According to FAO data, from 2015 to 2020, the deforestation rate was 10 million hectares per year, equivalent to approximately 1/3 of the entire surface of Italy. Forests are degraded and the area they cover is being reduced due to unsustainable farming, illegal logging, unsustainable use of biomass for energy use and increased urbanization. All of these phenomena increase anthropogenic CO2 emissions and considerably reduce the natural absorption capacity of the carbon present in the atmosphere (known as Natural Carbon Sink), in the face of increased emissions linked to industrialisation.
This is why we have made forest conservation projects one of the pillars of our decarbonization strategy, recognising the important and growing role of Natural Climate Solutions (NCS) in limiting global warming to 1.5°C, as set out in the more ambitious Paris Agreement target. Regarding NCS, we mainly focus on tropical forests, which account for about 45% of the world's forest area and have a high capacity to absorb and store carbon, and on developing countries which, according to the Special Report on Climate Change and Land of the Intergovernmental Panel on Climate Change (IPCC), have the greatest potential to mitigate emissions.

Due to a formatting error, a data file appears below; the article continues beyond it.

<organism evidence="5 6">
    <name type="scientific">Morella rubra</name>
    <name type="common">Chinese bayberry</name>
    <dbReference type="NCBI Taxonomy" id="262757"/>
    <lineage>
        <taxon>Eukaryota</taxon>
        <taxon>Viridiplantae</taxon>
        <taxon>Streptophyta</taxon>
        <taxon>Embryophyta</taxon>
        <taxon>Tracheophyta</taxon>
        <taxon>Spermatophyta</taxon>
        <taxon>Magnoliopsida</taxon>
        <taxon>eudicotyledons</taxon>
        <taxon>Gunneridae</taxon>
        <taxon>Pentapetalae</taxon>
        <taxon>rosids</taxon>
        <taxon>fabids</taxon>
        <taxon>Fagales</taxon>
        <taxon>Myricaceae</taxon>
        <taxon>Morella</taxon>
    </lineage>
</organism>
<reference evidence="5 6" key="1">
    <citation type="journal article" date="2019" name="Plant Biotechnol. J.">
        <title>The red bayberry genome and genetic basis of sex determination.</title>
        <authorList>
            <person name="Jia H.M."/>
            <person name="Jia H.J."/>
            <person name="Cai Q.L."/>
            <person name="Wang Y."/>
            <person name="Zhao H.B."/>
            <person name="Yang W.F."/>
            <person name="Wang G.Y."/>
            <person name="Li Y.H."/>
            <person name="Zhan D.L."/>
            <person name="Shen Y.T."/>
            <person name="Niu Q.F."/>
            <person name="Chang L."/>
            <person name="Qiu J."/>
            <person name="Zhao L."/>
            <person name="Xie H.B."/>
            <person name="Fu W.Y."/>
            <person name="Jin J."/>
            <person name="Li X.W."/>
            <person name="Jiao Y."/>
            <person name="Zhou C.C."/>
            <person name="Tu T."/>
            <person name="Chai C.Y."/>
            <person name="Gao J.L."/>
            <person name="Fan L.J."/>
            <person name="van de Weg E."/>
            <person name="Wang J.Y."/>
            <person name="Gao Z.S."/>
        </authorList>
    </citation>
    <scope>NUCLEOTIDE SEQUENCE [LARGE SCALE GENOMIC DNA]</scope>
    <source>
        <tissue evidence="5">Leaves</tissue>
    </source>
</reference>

More broadly, our decarbonization strategy aims to abate scope 1 and 2 net absolute emissions for our Upstream business by 2030, and for all Eni businesses by 2040, and to achieve net zero scope 1, 2 and 3 emissions from the entire value chain of of the energy products sold by Eni by 2050.
In this context, carbon credits generated by REDD+ projects are a key lever in neutralising part of the residual emissions that are “hard to abate” using current technologies.